This review (2015) examines how the anti-addictive drug ibogaine affects the heart and the cardiovascular system and outlines a sequence of deleterious events that lower heart rate and selectively block cardiac ion channels which pave the way for life-threatening arrhythmias. Due to the longevity of noribogaine—ibogaine’s active metabolite—in human plasma, cardiac adverse events may also occur several days after, which highlights the need for developing less toxic variants of ibogaine such as 18-MC.
“The plant indole alkaloid ibogaine has shown promising anti-addictive properties in animal studies. Ibogaine is also anti-addictive in humans as the drug alleviates drug craving and impedes relapse of drug use. Although not licensed as therapeutic drug and despite safety concerns, ibogaine is currently used as an anti-addiction medication in alternative medicine in dozens of clinics worldwide. In recent years, alarming reports of life-threatening complications and sudden death cases, temporally associated with the administration of ibogaine, have been accumulating. These adverse reactions were hypothesised to be associated with ibogaine’s propensity to induce cardiac arrhythmias. The aim of this review is to recapitulate the current knowledge about ibogaine’s effects on the heart and the cardiovascular system, and to assess the cardiac risks associated with the use of this drug in anti- addiction therapy. The actions of 18-methoxycoronaridine (18-MC), a less toxic ibogaine congener with anti-addictive properties, are also considered. “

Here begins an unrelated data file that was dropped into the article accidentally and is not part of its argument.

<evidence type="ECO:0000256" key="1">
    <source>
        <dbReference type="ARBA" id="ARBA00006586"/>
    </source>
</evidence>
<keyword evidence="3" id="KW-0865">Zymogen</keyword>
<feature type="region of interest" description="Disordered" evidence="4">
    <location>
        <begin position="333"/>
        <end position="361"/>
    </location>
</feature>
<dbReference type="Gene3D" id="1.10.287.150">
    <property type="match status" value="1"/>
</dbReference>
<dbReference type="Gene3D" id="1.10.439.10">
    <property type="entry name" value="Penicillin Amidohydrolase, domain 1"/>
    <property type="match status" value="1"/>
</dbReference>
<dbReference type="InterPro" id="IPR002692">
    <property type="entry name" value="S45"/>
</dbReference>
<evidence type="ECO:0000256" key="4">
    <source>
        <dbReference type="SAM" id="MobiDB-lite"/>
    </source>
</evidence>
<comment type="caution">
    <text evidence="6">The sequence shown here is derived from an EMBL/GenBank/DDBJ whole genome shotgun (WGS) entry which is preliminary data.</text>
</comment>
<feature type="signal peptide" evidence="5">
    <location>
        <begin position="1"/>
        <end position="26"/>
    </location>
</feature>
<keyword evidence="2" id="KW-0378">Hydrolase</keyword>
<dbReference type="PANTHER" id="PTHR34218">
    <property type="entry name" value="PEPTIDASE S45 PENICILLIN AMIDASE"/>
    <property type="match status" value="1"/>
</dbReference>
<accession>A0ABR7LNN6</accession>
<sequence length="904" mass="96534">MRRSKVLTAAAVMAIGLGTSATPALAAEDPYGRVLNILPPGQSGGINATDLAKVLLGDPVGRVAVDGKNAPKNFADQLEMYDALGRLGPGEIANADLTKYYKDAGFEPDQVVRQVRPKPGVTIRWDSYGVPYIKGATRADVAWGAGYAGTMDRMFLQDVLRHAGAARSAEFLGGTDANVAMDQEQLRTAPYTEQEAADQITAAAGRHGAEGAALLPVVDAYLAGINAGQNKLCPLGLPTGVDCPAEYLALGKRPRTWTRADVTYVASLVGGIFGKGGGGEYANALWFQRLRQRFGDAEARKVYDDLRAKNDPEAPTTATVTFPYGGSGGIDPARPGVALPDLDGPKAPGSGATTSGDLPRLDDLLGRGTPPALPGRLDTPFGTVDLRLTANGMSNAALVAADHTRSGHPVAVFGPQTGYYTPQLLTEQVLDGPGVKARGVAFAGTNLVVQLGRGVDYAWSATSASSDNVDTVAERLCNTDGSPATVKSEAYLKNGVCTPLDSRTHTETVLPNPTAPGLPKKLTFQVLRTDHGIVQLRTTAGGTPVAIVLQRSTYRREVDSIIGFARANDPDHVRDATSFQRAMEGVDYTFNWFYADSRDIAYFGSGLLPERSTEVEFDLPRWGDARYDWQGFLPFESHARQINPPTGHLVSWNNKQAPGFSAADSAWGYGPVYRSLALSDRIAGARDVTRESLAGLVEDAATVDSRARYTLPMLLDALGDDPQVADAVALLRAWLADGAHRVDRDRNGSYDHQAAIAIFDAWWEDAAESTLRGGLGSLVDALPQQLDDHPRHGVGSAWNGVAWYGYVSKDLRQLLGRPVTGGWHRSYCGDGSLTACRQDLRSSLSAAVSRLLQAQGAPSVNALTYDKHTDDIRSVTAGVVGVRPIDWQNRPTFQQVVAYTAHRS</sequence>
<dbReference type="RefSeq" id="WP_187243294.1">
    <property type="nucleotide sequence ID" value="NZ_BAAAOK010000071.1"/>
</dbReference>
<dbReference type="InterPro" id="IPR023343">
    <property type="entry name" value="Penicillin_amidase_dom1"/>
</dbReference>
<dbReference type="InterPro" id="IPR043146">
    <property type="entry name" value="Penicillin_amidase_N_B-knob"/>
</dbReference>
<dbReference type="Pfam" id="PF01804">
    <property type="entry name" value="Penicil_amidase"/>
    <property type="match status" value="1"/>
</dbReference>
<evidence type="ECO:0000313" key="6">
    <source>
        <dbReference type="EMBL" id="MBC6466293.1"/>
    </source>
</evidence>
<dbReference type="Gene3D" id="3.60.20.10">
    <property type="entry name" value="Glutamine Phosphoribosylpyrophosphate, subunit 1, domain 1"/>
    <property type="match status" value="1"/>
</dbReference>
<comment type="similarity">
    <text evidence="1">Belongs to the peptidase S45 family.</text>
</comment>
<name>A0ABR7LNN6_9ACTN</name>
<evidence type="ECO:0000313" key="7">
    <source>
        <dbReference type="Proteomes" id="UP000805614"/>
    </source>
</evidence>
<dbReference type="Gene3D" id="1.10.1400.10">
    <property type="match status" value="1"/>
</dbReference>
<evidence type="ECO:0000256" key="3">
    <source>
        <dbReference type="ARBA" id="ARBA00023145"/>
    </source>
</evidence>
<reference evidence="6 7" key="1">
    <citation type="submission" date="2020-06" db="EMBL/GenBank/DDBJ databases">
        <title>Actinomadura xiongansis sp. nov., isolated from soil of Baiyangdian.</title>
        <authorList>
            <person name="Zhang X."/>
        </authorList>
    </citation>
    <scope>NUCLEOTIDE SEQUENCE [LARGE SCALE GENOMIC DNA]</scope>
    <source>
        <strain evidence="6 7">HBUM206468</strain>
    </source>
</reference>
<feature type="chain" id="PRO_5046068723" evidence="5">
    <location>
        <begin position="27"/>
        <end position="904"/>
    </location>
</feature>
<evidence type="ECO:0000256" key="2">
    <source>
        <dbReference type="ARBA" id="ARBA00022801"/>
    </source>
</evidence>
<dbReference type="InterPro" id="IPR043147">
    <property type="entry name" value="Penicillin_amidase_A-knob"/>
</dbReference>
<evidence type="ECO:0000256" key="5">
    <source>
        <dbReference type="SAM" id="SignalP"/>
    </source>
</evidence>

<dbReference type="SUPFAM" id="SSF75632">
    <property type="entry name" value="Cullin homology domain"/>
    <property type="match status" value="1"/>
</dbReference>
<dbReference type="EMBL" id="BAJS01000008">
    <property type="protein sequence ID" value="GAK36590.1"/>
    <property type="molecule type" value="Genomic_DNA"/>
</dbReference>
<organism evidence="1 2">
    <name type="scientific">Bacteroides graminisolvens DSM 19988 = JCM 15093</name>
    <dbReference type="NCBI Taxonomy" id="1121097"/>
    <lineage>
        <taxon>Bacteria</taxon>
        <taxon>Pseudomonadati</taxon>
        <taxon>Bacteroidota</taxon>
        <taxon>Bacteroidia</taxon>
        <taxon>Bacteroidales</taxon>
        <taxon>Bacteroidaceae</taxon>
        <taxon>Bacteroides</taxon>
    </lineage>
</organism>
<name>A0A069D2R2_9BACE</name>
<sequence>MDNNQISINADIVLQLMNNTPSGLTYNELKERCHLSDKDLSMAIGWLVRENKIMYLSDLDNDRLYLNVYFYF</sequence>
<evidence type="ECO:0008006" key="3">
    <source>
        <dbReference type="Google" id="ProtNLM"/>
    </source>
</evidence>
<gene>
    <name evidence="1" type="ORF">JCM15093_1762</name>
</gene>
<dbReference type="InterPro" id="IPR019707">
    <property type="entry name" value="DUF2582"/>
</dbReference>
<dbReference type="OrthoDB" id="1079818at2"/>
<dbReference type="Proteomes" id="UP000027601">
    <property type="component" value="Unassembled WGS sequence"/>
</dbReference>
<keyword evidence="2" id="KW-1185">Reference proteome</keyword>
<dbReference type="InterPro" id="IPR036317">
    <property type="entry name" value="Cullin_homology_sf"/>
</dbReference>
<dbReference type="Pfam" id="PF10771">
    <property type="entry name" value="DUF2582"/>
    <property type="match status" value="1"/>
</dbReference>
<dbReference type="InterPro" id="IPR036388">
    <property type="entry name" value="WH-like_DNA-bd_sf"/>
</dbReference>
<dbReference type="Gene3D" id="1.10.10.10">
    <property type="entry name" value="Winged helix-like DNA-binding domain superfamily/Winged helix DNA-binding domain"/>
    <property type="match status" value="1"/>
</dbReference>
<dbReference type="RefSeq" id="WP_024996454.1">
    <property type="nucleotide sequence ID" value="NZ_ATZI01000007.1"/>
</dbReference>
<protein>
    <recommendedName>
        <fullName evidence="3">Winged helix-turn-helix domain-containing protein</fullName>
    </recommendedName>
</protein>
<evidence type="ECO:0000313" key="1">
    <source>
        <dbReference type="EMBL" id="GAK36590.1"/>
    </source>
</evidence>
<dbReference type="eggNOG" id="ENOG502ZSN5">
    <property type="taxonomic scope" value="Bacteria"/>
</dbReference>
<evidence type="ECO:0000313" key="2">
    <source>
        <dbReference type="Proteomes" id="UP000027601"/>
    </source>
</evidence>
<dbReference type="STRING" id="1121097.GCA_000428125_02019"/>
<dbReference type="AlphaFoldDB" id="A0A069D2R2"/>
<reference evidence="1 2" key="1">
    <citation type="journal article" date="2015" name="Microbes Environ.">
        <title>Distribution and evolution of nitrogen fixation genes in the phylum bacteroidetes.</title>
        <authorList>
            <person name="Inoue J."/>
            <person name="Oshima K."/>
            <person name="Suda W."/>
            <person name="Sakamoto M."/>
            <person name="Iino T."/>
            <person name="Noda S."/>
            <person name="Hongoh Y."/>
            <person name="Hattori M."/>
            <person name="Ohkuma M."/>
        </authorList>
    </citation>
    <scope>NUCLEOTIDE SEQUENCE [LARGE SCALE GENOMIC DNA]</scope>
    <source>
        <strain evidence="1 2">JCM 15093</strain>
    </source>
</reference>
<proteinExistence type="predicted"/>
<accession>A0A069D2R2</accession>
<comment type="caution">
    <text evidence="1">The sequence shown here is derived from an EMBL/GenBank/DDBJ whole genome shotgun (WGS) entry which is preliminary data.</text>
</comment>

Authors: Xaver Koenig & Karlheinz Hilber